I’ve come to envision Marc Faber, renowned publisher of the Gloom, Boom & Doom Report, as continually surrounded by an elite retinue of house guards, bouncers, marksmen and food tasters. After all, he needs no less if he’s going to earn his living bashing the financial world’s most sacred cow: the equities markets.
Now the curmudgeonly contrarian’s at it again; in a recent interview with MarketWatch he catches our attention with a bit of good news: the S&P 500 could easily catapult to 2,300 in the next several months. But he quickly follows up with the not-so-good news, “When it unravels, we’re going to go to 1,100 ….”
If you’re wondering how Marc Faber can muster the nerve to make such a claim, you have to look at his record of predictions. He famously foresaw the 1987 crash, and in his book Tomorrow’s Gold: Asia’s Age of Discovery, he predicted the rise of precious metals, oil, and other commodities. He also predicted the decline of the U.S. dollar since 2002, with a temporary rise mid-2008 before it showed a strong recovery.
But recently Faber’s predictions are less than optimistic. Like Bill Gross of Janus Capital, he’s openly critical of how the world’s central banks pump money into economies to keep them floating. In the grim reckoning he sees coming he feels markets could easily lose five years’ worth of capital gains.
Faber’s worst fears seem to be borne out by last week’s post-Brexit decision by the Bank of England to cut its interest rate to .25%, the lowest level in three centuries, while at the same time pumping £70 billion ($92 billion) of stimulus into Britain’s ill-fated economy. The Bank of England is on shaky ground at the same time the European Central Bank and the Bank of Japan are fighting to deal with their own lackluster growth. “We’re all on the Titanic,” Faber says.
He’s not happy about the value of stocks either, which he feels is largely illusory. In another recent interview on CNBC, he claimed the market has been more driven by acquisitions, buybacks, and takeovers than it has by actual buying. According to Faber, “It’s quite a narrow growth of stocks that have been very strong.”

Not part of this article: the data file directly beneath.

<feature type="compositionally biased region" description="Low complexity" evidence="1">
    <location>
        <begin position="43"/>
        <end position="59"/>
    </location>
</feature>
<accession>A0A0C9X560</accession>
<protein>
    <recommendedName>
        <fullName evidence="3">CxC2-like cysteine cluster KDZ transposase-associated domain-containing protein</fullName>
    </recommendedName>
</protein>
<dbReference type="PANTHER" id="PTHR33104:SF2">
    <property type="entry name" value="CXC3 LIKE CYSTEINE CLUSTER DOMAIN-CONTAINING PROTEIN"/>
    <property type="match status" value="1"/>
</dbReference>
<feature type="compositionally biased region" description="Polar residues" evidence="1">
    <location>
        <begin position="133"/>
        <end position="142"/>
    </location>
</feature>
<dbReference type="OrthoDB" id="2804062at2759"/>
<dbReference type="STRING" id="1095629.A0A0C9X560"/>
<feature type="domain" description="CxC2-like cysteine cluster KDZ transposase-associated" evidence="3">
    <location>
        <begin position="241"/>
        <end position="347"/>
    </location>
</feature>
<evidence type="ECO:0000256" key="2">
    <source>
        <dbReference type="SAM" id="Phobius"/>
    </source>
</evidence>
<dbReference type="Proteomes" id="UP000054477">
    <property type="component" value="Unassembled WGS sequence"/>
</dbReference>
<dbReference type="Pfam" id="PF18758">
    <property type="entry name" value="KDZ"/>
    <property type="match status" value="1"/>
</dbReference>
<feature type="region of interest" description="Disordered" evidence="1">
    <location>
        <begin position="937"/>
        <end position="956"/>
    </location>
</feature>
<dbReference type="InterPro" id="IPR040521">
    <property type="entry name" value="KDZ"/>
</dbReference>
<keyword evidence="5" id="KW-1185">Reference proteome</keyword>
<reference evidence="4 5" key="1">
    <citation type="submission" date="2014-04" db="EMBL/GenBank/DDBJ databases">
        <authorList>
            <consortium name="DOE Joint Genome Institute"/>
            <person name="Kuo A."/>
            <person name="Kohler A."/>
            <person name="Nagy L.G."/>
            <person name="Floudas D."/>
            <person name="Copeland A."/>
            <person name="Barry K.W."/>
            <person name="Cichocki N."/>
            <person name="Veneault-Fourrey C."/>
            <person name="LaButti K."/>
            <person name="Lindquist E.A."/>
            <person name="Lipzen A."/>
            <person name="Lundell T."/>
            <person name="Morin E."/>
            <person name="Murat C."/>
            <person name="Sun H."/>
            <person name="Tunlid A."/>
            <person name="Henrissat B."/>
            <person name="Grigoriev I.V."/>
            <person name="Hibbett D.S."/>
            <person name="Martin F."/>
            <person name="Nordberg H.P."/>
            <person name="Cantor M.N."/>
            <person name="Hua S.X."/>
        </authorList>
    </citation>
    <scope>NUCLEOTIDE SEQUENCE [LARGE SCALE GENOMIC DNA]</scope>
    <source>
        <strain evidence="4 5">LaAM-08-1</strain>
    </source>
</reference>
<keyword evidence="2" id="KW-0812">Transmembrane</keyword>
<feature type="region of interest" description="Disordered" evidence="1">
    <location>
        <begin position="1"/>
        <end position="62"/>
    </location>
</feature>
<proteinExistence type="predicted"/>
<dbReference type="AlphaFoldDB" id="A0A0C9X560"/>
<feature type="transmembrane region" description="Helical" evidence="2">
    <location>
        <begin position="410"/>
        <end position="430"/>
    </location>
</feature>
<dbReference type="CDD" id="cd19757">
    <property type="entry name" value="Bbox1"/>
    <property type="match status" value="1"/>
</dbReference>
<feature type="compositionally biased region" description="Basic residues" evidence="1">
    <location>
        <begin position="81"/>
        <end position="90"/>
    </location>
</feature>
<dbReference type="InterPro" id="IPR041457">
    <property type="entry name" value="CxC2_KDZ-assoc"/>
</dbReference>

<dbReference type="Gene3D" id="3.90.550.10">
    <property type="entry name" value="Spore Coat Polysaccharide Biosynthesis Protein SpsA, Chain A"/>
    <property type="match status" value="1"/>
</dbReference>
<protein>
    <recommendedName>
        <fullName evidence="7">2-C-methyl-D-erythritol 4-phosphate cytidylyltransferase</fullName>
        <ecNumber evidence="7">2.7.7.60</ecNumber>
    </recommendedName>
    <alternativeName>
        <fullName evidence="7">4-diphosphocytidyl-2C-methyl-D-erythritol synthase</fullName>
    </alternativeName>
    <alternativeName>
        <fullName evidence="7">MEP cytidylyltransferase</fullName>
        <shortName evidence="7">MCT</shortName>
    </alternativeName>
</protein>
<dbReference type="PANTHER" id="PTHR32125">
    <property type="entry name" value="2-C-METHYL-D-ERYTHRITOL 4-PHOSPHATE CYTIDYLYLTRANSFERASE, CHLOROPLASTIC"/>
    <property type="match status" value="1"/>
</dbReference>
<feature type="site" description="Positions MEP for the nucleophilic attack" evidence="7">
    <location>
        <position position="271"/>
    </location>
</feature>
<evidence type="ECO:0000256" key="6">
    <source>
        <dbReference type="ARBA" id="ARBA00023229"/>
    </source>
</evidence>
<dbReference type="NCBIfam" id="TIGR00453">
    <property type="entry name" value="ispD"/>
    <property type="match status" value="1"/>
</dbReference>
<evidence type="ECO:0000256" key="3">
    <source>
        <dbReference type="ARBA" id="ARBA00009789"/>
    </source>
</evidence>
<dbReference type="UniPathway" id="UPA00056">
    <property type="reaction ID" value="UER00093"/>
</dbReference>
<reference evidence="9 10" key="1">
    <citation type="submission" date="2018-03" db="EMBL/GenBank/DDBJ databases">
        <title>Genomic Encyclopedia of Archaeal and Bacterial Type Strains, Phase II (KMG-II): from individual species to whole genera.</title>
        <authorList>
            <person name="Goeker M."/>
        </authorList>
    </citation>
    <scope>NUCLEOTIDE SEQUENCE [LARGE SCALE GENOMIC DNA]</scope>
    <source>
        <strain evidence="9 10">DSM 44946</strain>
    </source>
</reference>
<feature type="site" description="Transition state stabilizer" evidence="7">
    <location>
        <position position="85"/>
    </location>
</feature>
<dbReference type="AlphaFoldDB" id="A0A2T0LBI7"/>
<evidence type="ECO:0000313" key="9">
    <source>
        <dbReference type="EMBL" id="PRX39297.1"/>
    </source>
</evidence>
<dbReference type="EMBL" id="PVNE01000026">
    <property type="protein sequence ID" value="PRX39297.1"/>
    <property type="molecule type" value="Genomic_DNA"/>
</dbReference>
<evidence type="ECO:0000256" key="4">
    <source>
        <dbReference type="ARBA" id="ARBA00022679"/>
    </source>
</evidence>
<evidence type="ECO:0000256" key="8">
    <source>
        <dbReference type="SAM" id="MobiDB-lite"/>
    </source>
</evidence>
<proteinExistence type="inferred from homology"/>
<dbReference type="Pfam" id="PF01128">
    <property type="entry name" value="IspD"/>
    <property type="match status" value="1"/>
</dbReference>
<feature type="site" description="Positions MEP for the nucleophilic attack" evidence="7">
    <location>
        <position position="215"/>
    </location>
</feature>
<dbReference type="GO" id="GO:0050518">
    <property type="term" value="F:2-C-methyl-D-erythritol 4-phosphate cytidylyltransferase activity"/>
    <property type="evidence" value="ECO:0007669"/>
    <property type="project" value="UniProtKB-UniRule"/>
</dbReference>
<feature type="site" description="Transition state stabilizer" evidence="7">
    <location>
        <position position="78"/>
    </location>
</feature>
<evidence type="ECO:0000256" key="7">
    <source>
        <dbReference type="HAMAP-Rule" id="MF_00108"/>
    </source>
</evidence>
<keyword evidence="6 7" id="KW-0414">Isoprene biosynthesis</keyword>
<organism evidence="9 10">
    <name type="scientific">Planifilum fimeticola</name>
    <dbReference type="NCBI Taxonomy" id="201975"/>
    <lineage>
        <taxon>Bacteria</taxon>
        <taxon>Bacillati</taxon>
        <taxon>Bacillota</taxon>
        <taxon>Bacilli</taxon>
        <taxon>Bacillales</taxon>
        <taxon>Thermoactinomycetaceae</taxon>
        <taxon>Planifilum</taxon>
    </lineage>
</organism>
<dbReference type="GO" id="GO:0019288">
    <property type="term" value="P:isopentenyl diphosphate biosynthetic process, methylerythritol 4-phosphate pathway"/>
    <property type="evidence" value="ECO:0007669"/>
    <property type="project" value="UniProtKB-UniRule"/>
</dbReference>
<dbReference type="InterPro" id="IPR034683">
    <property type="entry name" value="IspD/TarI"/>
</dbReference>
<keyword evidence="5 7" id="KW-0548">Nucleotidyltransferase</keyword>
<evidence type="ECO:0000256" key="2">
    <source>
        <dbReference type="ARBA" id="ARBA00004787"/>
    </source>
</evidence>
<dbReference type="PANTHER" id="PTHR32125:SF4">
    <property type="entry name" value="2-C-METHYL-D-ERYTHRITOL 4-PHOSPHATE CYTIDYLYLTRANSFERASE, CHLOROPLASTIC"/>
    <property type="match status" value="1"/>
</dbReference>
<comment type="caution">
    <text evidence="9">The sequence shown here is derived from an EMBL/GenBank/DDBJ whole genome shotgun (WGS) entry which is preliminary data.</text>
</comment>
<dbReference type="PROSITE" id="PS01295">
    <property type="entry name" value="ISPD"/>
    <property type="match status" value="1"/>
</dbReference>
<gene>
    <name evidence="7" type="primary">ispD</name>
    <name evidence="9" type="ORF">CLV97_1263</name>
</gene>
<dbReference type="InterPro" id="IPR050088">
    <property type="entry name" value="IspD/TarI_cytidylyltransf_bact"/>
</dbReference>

Apparently, Faber’s such a downer that readers of MarketWatch have complained that the publication offers him an occasional platform—though you’d think they’d be glad of the alternate viewpoint, whether or not they agree. In an unusually frank defense of Marc Faber, an editor’s note offers this perspective, “For MarketWatch, the story isn’t really Faber’s bearish call, it’s the valid points that he makes about the state of the global market.” It goes on to discuss how difficult and exceptional this period of global growth has been.
Foes of Faber’s bearish outlook on stocks would be wise to note that in one arena at least he’s consistently been bullish: Precious metals. That’s not a Johnny-come-lately leap onto the 2016 gold bandwagon; Faber’s enthusiasm for precious metals is long-standing, although on Bloomberg he points out that gold is a particularly strong investment in the post-Brexit world.
Even if you don’t fully share Faber’s curmudgeonly stance, you have to concede that markets are famously cyclical. What’s up today is coming down sometime soon. We also face unprecedented pressures in this new global economy. The world of vacillating currency values, shrinking bond yields and dwindling stock dividends is the one you’ll be retiring into in short order. This makes physical gold one of the few liquid hard assets you can rely on to stabilize and protect your portfolio, plus your twenty-to-thirty year retirement.